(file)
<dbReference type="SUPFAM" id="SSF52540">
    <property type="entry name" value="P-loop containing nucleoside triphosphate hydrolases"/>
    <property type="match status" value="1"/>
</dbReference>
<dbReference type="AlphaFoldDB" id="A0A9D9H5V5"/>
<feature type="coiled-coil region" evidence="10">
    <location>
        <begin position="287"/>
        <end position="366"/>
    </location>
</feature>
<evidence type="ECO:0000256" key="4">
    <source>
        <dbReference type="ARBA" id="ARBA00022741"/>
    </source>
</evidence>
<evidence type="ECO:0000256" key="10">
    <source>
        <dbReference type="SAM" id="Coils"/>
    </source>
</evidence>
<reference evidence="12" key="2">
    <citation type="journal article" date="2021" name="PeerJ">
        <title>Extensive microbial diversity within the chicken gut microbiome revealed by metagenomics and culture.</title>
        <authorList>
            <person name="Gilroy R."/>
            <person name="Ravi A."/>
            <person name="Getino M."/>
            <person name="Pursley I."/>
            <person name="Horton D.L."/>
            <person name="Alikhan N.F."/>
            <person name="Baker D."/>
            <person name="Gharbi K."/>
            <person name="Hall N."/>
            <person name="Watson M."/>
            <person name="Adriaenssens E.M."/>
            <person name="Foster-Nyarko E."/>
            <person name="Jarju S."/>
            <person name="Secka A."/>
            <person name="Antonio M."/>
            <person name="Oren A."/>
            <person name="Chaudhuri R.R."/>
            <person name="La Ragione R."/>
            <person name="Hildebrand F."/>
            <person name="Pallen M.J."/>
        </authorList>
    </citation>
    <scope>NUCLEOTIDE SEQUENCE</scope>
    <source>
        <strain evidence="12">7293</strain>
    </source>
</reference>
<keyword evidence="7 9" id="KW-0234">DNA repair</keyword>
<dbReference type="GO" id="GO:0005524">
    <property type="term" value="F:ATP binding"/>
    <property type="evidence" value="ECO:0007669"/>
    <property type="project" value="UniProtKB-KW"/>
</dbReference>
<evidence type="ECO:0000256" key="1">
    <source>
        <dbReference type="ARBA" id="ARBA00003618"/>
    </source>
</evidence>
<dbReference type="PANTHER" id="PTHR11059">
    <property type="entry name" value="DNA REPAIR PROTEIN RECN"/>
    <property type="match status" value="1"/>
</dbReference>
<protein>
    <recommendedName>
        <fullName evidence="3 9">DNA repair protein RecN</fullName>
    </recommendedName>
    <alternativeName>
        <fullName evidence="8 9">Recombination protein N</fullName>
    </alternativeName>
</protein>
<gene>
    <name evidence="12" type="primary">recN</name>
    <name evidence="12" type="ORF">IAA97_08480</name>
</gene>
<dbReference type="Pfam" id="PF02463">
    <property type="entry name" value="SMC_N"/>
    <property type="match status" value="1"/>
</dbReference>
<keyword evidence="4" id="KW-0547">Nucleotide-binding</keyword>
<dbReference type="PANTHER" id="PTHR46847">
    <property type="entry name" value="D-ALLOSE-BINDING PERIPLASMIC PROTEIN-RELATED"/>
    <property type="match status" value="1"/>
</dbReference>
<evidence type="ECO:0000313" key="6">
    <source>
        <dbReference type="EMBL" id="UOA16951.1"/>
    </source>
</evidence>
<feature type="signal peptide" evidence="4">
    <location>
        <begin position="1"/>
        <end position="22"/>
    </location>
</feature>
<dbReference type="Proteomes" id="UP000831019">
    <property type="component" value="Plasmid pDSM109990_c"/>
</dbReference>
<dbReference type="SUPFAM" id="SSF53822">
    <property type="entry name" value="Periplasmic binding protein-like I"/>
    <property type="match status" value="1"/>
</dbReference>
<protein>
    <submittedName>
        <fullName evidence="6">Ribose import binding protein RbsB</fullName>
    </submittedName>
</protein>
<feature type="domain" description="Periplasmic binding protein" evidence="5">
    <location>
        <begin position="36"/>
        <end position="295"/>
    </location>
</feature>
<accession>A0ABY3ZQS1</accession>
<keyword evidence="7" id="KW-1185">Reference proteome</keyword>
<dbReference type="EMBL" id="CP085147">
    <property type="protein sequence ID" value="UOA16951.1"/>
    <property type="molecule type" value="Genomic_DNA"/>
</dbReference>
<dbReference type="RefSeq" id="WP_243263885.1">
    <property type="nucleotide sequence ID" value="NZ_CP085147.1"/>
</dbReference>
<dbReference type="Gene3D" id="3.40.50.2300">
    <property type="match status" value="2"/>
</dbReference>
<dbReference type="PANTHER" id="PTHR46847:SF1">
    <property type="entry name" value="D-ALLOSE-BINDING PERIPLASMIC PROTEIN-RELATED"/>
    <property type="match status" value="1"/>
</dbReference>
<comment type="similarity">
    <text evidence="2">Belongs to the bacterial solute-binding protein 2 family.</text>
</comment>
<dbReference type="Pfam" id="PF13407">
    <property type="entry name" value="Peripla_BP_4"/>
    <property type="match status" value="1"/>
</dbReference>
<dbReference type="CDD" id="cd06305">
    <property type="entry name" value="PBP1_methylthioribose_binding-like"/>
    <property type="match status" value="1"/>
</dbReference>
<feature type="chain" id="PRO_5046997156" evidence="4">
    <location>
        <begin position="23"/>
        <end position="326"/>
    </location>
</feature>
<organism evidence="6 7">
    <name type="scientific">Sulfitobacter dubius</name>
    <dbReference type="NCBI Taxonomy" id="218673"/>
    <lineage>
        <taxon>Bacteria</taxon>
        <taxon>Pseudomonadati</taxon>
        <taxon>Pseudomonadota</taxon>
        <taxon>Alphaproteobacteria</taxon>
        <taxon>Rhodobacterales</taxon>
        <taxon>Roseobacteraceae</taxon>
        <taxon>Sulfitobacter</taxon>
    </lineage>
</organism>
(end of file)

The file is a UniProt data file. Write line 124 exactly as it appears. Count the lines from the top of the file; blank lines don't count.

<dbReference type="RefSeq" id="WP_243263885.1">